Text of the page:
By Samantha Kimmey
Friday, February 3, 2012
Susan G. Komen for the Cure's decision this week to cut funding for Planned Parenthood's breast cancer screenings has pit the two women's health groups against each other and stirred controversy and concerns over the impact on low-income women.
A written statement on Komen's Facebook page denies accusations that political pressure from anti-abortion groups had anything to do with the decision. As of Feb. 2, that post had received over 9,400 comments, mostly negative ones such as "No more of my money goes to SGK until you return funding to Planned Parenthood!" The recent video posted to the organization's Facebook page, "Straight Talk from Ambassador Nancy G. Brinkler," featuring the organization's founder and CEO, had over 4,800 comments, also largely incensed.
The anger has also spread to corporate supporters of the foundation. After Komen announced via its Facebook page that Energizer joined its Million Dollar Council, a Jan. 30 post on Energizer's Facebook page received over 150 comments by Feb. 2, mostly asking the company to pull support from Komen and threatening not to buy Energizer products until then.
Many who have posted comments either on Facebook or other message boards claim that their comments have been deleted, reported The Washington Post Feb. 2. Komen's vice president of communications denies the allegations, stating that only comments containing profanity were erased.
Those angry with the decision have also responded with their pocketbooks -- since the announcement, donors have given $650,000 to Planned Parenthood, according to the Washington Post Feb. 1. New York City Mayor Michael Bloomberg said on Thursday he would make up a large part of the missing funds through a matching gift -- he will donate $1 for every new dollar Planned Parenthood raises up to $250,000. The Ms. Foundation for Women has also launched a donation campaign to match funds, up to $20,000.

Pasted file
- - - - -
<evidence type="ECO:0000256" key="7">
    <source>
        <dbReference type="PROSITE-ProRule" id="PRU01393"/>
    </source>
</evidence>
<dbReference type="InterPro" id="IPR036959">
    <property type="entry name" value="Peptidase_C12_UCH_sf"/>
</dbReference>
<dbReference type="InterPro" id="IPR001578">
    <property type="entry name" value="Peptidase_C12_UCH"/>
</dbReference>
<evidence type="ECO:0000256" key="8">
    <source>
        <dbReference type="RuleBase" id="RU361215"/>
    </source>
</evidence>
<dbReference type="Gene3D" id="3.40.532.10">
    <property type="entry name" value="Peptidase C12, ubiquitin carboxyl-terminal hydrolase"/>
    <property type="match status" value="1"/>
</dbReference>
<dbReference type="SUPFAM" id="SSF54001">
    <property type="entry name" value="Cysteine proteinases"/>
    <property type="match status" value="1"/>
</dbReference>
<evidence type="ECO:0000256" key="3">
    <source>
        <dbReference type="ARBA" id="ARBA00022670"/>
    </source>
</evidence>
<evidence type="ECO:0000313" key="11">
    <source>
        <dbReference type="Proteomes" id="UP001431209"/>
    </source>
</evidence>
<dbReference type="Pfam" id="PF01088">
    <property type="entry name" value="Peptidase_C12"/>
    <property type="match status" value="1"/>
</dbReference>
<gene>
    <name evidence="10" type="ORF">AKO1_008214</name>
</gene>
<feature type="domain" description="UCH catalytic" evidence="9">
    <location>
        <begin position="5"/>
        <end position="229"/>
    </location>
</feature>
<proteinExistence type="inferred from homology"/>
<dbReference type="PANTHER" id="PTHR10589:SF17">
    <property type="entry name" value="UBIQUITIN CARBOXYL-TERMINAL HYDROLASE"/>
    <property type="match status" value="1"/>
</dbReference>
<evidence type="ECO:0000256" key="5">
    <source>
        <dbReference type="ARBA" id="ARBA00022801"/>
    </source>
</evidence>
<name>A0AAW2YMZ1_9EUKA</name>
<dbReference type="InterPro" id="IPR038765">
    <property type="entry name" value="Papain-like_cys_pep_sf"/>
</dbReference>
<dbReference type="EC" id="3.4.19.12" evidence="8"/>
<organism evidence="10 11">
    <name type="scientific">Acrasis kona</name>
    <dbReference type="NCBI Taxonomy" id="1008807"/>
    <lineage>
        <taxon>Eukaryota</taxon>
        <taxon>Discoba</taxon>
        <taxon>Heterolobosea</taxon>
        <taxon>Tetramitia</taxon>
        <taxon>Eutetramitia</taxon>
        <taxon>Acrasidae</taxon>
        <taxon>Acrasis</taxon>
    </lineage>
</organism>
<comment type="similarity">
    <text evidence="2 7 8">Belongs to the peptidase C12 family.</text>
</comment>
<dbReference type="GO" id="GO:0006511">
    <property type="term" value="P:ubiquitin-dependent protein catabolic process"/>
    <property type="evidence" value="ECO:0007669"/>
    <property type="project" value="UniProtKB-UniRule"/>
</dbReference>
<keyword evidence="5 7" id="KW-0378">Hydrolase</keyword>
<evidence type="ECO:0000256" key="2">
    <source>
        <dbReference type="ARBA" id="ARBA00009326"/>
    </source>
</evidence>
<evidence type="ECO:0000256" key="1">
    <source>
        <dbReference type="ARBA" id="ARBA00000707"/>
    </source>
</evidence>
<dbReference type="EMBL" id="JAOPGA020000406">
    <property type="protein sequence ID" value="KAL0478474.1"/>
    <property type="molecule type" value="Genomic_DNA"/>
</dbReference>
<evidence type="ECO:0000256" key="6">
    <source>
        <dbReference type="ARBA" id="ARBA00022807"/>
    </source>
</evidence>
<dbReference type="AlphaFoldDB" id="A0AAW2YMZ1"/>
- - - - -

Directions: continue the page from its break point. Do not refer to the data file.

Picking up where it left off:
The Komen grants, which totaled $680,000 last year, funded 170,000 of the 4 million breast cancer screenings Planned Parenthood provided over the last five years, according to The Los Angeles Times. The money was also used for breast cancer education programs, some of which could come to a screeching halt without funding.
While Komen says the move was based solely on a rule to discontinue grants to organizations under federal investigation, Atlantic staffer Jeffrey Goldberg wrote that "three sources with direct knowledge of the Komen decision-making process told me that the rule was adopted in order to create an excuse to cut-off Planned Parenthood."
The federal investigation that Komen cites was launched last fall by Rep. Cliff Stearns, R-Fla., who is looking into whether Planned Parenthood violated the Hyde Amendment, which bars federal funds from being used for abortions. Critics have charged that Stearns was acting on the behest of the anti-choice group Americans United for Life, reported the Huffington Post Sept. 27, 2011.
Anti-choice groups have been pressuring Susan G. Komen for the Cure to end grants to Planned Parenthood and top Komen officials have also expressed anti-choice views. Komen's Senior Vice-President for Public Policy Karen Handel promised to defund Planned Parenthood during her unsuccessful run for governor of Georgia in 2010, according to Handel's own blog. Komen board member Jane Abraham, according to RH Reality Check Feb. 1, also serves as the general chair of the anti-choice organization Susan B. Anthony List.
Komen CEO Brinker has complicated political loyalties. She has supported Planned Parenthood in the past and as recently as last year sat on the advisory council for Planned Parenthood of North Texas. But she is also closely tied to the anti-choice Republican Party and is a major donor to the party. Brinker has given $175,000 to Republican candidates and the Republican National Committee since 1990, Mother Jones reported Feb. 1. She also served the George W. Bush's administration as ambassador to Hungary and, later, as chief protocol officer.
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Samantha Kimmey is a writer based in Brooklyn, N.Y.
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